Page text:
In late June, Japan’s LINE chat application announced that they would be creating their own cryptocurrency exchange titled BITBOX. Alongside thirty initial cryptocurrencies, the exchange site will be available in 15 different languages. However, Japanese is not one of those languages – nor will Japanese investors be allowed to participate on the exchange. This is apparently due to Japanese regulatory concerns, and a similar situation also prevents those in the U.S. from using BITBOX.
Although initially developed by a Korean company, LINE is the dominant chat app in Japan. Alongside basic chat features, they also offer an entire suite of products that allow video calling, social games and even ride sharing. Although virtually unknown outside of Asia, their 2016 IPO was the largest in the tech sector for that year.
The BITBOX Exchange
LINE has been working closely with Japanese regulators to determine the exact route to take with the BITBOX exchange. While this means that Japanese investors will not be involved, initially, it does mean that the framework is present for this functionality to be added in the future. Languages supported include Korean and English, and currencies include most major coins – Bitcoin, Ethereum and Litecoin among others.
BITBOX will not offer any fiat functionality, due in part to the major legal hurdles associated with doing so. LINE’s experience with providing user friendly, high functionality apps will doubtlessly aide them in creating their exchange. Many of the older exchanges suffer from assuming their users are highly tech literate. More recent exchanges like Binance and Kucoin have worked to solve this issue, and profited from the decision.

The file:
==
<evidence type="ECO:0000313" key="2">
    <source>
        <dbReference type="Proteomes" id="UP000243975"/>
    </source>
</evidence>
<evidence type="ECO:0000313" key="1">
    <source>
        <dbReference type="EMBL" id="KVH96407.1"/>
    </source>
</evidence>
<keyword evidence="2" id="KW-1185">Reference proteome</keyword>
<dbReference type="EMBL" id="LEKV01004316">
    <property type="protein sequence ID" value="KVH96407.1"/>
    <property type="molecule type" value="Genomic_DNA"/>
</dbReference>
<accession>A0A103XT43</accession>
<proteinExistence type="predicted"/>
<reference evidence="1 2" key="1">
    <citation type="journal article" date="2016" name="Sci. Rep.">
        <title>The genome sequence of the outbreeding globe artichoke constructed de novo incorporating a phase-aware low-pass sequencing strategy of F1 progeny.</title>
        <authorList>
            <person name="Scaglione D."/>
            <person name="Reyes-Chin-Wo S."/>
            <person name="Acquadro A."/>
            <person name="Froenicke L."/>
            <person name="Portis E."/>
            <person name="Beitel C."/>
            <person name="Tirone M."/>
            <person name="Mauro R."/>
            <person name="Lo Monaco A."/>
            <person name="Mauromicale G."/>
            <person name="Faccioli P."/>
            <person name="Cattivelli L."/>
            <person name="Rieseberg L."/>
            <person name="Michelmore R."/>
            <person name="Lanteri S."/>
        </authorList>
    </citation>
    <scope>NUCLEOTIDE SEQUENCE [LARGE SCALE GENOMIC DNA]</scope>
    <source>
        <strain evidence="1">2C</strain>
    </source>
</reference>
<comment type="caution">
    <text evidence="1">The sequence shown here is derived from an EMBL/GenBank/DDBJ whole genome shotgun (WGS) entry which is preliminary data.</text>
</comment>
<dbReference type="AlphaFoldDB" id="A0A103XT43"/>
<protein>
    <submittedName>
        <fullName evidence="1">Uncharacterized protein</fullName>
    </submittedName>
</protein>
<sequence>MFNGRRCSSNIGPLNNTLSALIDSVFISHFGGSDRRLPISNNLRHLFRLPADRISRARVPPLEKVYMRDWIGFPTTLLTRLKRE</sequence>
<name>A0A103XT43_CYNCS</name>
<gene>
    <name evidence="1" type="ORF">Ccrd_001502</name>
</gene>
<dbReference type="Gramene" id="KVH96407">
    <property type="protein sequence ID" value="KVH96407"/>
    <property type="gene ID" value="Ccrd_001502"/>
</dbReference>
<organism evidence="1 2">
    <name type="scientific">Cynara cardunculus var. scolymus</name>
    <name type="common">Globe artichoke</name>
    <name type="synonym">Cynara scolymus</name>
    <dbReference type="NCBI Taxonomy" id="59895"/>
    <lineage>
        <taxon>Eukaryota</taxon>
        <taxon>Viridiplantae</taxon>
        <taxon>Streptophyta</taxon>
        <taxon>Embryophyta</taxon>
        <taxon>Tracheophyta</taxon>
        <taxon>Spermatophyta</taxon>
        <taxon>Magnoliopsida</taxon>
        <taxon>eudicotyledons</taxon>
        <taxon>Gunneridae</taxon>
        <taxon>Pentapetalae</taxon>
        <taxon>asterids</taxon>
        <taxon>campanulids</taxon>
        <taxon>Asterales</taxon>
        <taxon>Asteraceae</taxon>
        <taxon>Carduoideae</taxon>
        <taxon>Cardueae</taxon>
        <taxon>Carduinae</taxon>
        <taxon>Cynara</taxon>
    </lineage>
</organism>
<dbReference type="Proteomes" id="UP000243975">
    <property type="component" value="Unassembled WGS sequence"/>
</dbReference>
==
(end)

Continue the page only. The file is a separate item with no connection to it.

Japan’s Regulatory Environment
While Japan remains a global hub of tech development and cryptocurrency specifically, recent actions have stymied attempts to expand the industry. Partially due to the Coincheck NEM hack earlier this year, Japan’s government has cracked down on unregulated exchanges and actively sought company representatives. Ostensibly in an attempt to reign in fraud and graft, these actions are perceived by the community is stifling.
Binance, formerly headquartered in Japan, recently vacated the country for more favorable conditions in Malta. Other exchanges were forced to suspend operations for months at a time, or submit to direct governmental monitoring. South Korea and China have both suffered from similar crackdowns and survived, so it may only be a matter of time before Japan finds a compromise between regulation and operation.
Article By: Adam Stone